Having Kittens

Who let the cat in?!!
No no! – She has to go outside, she’s having kittens. She’s bled all over Meethak’s foot already…

The cat is banished. The raki and chat are resumed. The handle of the front door – which is placed in the usual location, about half way up, slowly twists downward and the door begins to open. Expectant looks as we turn to see who has arrived. The cat walks in. No one else there. Rinse and repeat. This cat, while in labour, with only one eye, is able and driven to leap up and open the front door. For some reason she seems to really want company. Help? Reassurance? Is it within the capacity of a cat to feel a lack of assurance?

11 in the car, 2 bottles of Raki down and we’re trying to find “The Save The Children Party” – this means some NGOs working at Save The Children are having a party somewhere – most of the streets have no name, so exactly where is anyone’s guess. A fine rendition of The Lion Sleeps Tonight, or should I say “le lion dort ce soir” given it is being sung in French, is roundly interrupted by a French/Iraqi anthem-off. The French win. But then only two of the eleven are Iraqi.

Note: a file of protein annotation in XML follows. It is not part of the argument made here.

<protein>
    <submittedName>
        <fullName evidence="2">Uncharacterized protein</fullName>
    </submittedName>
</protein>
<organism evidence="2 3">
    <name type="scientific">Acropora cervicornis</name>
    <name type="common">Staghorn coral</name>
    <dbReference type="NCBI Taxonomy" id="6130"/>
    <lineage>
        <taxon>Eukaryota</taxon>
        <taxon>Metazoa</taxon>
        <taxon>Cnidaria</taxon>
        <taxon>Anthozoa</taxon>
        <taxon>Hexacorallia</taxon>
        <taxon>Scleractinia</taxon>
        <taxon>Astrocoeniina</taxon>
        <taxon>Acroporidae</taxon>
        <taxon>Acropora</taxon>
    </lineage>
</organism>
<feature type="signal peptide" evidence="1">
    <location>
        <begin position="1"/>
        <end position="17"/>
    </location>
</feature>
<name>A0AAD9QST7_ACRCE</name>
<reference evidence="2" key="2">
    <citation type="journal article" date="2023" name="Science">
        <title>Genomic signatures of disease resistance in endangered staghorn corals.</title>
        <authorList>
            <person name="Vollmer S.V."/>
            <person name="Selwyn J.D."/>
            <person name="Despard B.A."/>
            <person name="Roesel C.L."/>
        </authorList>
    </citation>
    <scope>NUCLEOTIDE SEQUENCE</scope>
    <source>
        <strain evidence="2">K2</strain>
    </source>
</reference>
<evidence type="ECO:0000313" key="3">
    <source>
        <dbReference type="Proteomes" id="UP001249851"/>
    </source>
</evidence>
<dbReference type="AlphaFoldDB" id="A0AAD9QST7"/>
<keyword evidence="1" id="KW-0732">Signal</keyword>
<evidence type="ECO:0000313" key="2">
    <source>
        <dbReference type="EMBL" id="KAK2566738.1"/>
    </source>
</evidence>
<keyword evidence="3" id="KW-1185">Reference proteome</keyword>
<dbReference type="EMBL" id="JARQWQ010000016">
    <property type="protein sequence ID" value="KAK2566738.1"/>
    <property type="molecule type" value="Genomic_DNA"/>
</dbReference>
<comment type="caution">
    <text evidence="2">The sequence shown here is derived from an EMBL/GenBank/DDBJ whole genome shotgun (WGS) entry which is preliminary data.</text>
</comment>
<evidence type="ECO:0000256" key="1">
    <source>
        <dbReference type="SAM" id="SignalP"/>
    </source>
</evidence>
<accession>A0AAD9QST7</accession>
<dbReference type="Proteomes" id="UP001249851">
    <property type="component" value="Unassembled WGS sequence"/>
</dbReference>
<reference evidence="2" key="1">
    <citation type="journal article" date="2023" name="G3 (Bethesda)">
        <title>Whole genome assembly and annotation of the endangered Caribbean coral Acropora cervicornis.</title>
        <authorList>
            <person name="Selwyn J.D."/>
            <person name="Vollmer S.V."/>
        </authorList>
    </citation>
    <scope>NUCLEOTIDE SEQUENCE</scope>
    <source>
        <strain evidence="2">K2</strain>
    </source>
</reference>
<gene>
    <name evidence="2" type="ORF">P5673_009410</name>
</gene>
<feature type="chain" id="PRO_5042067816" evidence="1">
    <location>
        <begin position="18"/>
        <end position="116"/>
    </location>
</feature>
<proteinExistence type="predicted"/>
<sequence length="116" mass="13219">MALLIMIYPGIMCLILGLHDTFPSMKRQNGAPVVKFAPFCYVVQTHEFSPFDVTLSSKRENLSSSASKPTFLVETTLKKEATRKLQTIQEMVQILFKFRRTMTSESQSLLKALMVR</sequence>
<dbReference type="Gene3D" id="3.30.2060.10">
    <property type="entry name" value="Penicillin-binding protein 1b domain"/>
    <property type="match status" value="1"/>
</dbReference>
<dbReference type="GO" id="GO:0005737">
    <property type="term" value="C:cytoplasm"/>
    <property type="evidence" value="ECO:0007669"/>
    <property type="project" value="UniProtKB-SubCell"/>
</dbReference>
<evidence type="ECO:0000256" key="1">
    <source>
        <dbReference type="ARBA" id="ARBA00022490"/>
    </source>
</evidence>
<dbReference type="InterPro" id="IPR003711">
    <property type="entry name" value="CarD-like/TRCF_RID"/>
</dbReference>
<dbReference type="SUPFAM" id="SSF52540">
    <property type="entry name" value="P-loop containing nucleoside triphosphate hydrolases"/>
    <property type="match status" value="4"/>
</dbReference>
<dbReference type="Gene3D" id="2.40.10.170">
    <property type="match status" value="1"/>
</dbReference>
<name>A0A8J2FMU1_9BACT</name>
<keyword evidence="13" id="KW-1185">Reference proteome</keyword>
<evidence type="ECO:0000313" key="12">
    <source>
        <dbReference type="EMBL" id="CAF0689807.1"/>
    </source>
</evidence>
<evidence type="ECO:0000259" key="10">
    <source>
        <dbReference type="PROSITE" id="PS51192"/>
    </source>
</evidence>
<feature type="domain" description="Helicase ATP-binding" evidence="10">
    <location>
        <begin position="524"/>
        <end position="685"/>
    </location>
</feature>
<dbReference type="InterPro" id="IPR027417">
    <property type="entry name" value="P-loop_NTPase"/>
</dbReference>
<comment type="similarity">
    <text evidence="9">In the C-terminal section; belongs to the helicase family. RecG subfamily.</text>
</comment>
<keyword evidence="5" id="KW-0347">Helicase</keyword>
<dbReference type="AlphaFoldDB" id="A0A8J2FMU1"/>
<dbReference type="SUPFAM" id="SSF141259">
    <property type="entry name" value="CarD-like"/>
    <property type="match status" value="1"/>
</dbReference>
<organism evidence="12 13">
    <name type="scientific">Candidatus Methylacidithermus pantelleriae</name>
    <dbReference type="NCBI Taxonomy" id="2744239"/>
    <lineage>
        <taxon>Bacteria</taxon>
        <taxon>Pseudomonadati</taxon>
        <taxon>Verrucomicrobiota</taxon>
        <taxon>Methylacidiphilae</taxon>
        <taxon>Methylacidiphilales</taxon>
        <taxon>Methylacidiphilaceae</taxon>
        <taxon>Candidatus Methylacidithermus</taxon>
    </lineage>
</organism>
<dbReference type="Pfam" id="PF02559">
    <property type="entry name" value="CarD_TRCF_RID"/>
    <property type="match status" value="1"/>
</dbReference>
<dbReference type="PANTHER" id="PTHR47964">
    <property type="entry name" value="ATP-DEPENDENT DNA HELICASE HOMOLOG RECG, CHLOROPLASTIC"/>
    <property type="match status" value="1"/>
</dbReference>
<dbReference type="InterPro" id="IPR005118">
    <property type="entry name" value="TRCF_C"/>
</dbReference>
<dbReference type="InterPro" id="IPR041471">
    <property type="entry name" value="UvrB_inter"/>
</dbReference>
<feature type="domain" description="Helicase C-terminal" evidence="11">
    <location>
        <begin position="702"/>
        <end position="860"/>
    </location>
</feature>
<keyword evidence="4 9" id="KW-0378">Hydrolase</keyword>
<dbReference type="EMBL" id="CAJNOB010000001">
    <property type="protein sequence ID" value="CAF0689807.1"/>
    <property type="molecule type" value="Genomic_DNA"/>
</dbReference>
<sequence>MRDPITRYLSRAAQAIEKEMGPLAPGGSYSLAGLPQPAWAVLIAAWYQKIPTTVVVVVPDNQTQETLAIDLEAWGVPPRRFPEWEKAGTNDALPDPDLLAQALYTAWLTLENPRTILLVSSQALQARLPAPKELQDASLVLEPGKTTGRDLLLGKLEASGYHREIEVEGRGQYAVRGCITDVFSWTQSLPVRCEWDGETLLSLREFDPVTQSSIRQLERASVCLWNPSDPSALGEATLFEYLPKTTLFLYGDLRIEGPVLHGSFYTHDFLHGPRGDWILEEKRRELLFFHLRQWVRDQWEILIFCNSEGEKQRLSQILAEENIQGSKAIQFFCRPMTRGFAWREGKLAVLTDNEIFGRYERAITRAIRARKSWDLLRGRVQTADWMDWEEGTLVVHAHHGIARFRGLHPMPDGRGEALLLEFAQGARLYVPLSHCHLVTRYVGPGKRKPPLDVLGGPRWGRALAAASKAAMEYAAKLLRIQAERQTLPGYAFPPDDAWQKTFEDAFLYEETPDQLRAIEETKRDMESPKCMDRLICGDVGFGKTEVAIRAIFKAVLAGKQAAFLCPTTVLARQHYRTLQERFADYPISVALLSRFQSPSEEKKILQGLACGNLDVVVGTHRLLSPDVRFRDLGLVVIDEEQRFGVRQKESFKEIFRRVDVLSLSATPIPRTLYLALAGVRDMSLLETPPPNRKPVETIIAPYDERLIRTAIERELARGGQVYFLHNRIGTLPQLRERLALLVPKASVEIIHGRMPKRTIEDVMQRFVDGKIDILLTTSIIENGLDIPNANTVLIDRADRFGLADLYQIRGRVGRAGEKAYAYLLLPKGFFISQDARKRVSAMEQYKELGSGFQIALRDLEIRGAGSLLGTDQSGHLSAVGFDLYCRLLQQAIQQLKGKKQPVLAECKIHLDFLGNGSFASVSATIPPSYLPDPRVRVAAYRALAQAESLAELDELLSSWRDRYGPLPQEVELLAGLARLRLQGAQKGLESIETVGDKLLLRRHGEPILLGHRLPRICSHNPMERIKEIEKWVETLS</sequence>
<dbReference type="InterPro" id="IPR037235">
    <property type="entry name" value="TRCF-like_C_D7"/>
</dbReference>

Home after drinks followed by bar followed by NGO party and the cat’s labour seems not to have progressed much. I wonder whether she waited for us. Allowed inside now, she has worn everyone down. She paces the upstairs landing, mewling, discomfort foremost. She still wants company. She tries to climb onto laps. No one wants a cat to give birth on their lap though. She butts her head against legs, feet, hands, anything she can reach. I hold her and she quiets. My hands on her belly can feel the contractions. She tries again and again to get closer. I need to pee, but being alone is not her cup of tea right now. She follows me to the bathroom, wailing outside and scratching the door until I let her in while I take a piss. A tiny tail protrudes. The kitten is the wrong way around. Maybe this is why she is so anxious. I feel I should leave her to do what cats usually do – hide away and do their thing. But when I try to go down the stairs, she cries piteously until I come back and sit with her between my legs. I have to stay. But I don’t think there is much I can do to help her. She knows better than I what is required. The next contraction yields a pair of tiny feet, pads pink and as new as it is possible to be. But so still, no movement. An excited Wilson joins the fray. We sit with her. She cries with each contraction and more when we don’t stroke her. And finally, little legs, so scrawny, followed by a glistening sac full of, yes, squirming, wriggling, definitely alive kitten emerges. All but the head. Which takes a little more time and pain. And then it is out. Out and squealing as she licks it clean and devours the placenta as though she is starving. It is a moment before she seems to realise this thing is not over and she is about to do it again. This time the kitten is not breech and she makes up her mind to retreat to somewhere more comfortable than the cold marble hallway tiles. We imagine as she tries to pick up the first kitten, in much the same way that she dealt with the placenta, that perhaps she will eat it too – this little thing that is suddenly in her world having already caused her so much pain. But we are naive. She eventually gets a satisfactory grip and races straight to Jeremy’s bed. We try to put down a mat, in the interests of sheet preservation. Then we think it is time to leave her. But as I go out of the door, up she gets and follows, leaving her newborn alone and squealing on the mattress. Wailing herself, she butts my legs and I go back. Wondering how many kittens this will go on for and whether the rum I have drunk is sufficient to propel me through in a waking state. Some more of tonight’s revellers arrive on the scene, eager to check on her progress. At which point she finally behaves like a normal cat and, gripping kitten #1 by the neck, exits to a dark, rolled up carpet filled corner on the floor above to continue alone.


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